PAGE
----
On this day in 1927, American pilot Charles A. Lindbergh lands at Le Bourget Field in Paris, successfully completing the first solo, nonstop transatlantic flight and the first ever nonstop flight between New York to Paris. Met at the airfield by thousands of well-wishers, the weary pilot was passed around like the Stanley Cup until rescued by two French aviators who whisked him away; Lindbergh’s life would never be the same.
Born in Detroit, Lindbergh was raised on a farm in Minnesota, the son of a lawyer and a congressman. Studying mechanical engineering at the University of Wisconsin, he left school to pursue his interest in flight, and made his first solo in Lincoln, Nebraska. Lindbergh became a barnstormer, performing at fairs and other events, and soon enlisted in the US Army in 1924 to train as an Army Air Service Reserve pilot. He later worked as an airmail pilot, flying the route between St. Louis and Chicago.
Twice in the 1920’s, hotel owner Raymond Orteig was offering a prize of $25,000 to the first pilot making the journey from New York to Paris without any stops. Lindbergh took up this challenge and enlisted the sponsorship of the St. Louis Chamber of Commerce. A budget of $15,000 was set, and Ryan Airlines Corporation of San Diego volunteered to build a single-engine aircraft to Lindbergh’s specifications. Extra fuel tanks were added, the wing span was increased, and to dramatically reduce weight, there would be no radio, gas gauge, night-flying lights, navigation equipment, or parachute; Lindbergh would actually sit in a light seat made of wicker.
Lindbergh took off from Roosevelt Field in Long Island, New York, on May 20, 1927, at 7:52 a.m., flying Spirit of St Louis on little if any sleep. After only four hours, he felt tired and flew within 10 feet of the water to keep his mind clear. As night fell, the aircraft left the coast of Newfoundland and set off across the Atlantic. At about 2 a.m. on May 21, Lindbergh passed the halfway mark, and an hour later dawn came. Soon after, The Spirit of St. Louis entered a fog, and Lindbergh struggled to stay awake, holding his eyelids open with his fingers and hallucinating that ghosts were passing through the cockpit.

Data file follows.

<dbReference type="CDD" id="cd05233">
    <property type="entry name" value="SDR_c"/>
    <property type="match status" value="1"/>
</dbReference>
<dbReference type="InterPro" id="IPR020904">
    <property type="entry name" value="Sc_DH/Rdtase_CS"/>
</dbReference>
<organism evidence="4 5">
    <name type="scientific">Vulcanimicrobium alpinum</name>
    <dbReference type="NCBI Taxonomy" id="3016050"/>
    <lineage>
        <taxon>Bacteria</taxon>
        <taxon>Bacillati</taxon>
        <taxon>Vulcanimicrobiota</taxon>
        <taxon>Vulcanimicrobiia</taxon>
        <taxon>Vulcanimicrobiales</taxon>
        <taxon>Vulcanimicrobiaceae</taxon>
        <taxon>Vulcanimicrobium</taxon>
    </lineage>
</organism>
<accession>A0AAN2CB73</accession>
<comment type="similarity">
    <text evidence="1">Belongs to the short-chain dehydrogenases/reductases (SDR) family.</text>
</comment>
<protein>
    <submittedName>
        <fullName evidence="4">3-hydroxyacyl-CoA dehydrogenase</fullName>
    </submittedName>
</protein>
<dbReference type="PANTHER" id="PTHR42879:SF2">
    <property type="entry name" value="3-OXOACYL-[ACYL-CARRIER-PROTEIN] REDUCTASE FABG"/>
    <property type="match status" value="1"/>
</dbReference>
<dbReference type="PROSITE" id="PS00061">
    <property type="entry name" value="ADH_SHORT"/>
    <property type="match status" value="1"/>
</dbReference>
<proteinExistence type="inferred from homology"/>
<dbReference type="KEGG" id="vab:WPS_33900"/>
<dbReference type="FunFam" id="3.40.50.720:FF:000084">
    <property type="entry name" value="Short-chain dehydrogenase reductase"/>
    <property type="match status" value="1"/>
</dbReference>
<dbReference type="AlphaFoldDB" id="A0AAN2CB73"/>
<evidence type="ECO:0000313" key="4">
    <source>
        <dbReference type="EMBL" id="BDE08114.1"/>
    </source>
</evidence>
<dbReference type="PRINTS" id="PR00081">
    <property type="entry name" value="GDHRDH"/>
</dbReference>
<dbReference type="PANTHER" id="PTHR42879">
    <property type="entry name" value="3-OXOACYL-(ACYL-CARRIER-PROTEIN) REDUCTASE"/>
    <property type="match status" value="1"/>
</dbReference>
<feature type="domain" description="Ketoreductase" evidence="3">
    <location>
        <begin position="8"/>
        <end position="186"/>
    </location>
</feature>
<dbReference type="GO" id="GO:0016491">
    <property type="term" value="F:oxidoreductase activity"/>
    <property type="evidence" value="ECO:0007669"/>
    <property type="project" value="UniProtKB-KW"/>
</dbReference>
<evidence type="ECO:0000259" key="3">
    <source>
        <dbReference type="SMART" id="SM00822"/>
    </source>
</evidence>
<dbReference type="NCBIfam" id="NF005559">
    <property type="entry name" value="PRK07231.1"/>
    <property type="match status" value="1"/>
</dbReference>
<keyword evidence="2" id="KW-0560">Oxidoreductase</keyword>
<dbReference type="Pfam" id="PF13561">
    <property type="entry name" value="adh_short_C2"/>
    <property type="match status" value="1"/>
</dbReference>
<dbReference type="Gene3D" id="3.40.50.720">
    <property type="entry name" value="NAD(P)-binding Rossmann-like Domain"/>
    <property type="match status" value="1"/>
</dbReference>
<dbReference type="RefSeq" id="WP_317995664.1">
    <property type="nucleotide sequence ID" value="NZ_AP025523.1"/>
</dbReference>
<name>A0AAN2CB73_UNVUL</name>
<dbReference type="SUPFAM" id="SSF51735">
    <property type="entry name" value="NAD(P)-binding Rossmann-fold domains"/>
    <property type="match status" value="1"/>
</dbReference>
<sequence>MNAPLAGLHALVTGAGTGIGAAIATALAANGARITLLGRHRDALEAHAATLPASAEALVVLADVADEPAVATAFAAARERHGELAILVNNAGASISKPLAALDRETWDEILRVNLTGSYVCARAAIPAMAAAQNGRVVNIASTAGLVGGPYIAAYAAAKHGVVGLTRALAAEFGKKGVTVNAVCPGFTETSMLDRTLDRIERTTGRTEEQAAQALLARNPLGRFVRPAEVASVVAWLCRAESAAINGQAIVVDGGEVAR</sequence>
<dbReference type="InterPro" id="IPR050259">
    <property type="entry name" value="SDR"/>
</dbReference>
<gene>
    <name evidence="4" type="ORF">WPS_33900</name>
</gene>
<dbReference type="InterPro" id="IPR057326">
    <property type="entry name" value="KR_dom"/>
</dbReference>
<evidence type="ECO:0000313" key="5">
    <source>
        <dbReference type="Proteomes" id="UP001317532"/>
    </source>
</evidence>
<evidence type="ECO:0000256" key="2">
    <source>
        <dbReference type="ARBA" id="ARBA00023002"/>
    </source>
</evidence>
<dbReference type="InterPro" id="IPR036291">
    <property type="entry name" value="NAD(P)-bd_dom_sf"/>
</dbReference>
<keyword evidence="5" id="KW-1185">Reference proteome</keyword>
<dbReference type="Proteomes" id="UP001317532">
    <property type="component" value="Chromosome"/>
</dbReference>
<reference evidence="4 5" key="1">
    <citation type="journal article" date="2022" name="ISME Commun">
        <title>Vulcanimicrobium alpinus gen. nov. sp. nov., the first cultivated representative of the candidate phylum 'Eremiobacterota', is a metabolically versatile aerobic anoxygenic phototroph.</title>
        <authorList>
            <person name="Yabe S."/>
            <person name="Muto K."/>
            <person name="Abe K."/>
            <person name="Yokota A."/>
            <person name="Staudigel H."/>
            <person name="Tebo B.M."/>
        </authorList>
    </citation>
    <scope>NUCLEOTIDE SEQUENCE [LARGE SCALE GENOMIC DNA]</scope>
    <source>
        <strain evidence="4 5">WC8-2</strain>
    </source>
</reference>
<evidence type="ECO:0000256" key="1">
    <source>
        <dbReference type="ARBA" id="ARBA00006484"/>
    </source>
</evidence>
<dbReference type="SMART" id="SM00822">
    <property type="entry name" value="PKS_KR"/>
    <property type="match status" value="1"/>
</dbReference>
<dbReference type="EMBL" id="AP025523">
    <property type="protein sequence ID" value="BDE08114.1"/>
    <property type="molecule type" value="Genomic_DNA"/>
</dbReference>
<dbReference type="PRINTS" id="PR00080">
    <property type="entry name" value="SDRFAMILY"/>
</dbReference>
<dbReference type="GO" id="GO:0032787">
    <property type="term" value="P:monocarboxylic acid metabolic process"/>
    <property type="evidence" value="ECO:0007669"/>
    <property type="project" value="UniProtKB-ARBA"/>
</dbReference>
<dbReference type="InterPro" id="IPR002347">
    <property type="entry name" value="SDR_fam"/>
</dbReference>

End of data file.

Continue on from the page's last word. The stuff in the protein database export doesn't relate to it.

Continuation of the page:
After 24 hours in the air, a more wakeful Lindbergh spotted fishing boats in the water; soon enough, he peered out at the coast of Ireland. Despite using only rudimentary navigation, he was two hours ahead of schedule and only three miles off course. He flew past England and by 3 p.m. EST he was over France, where night was falling. Lindbergh stuck a perfect landing at Le Bourguet Field near Paris at 10:24 p.m. local time, after 33.5 hours in the air.
Just 25 years of age, the remainder of Lindbergh’s life would be a game-keeper’s pie of joy, love, heartache, controversy and service; Lucky Lindy’s good fortune was not infallible. Through the murder of his son, to allegations of Nazi sympathies, and redemptive military service in the Pacific, Lindbergh largely remained reticent, a quiet if conflicted hero who lived out the balance of his years in Hawaii.
He died of cancer on August 26, 1974, in his remote Maui home, survived by his devoted wife Anne and five living children. On a final octave whiffing of scandal, reports surfaced in 2003 that he had three other children with a German woman with whom he reportedly had a long-term affair.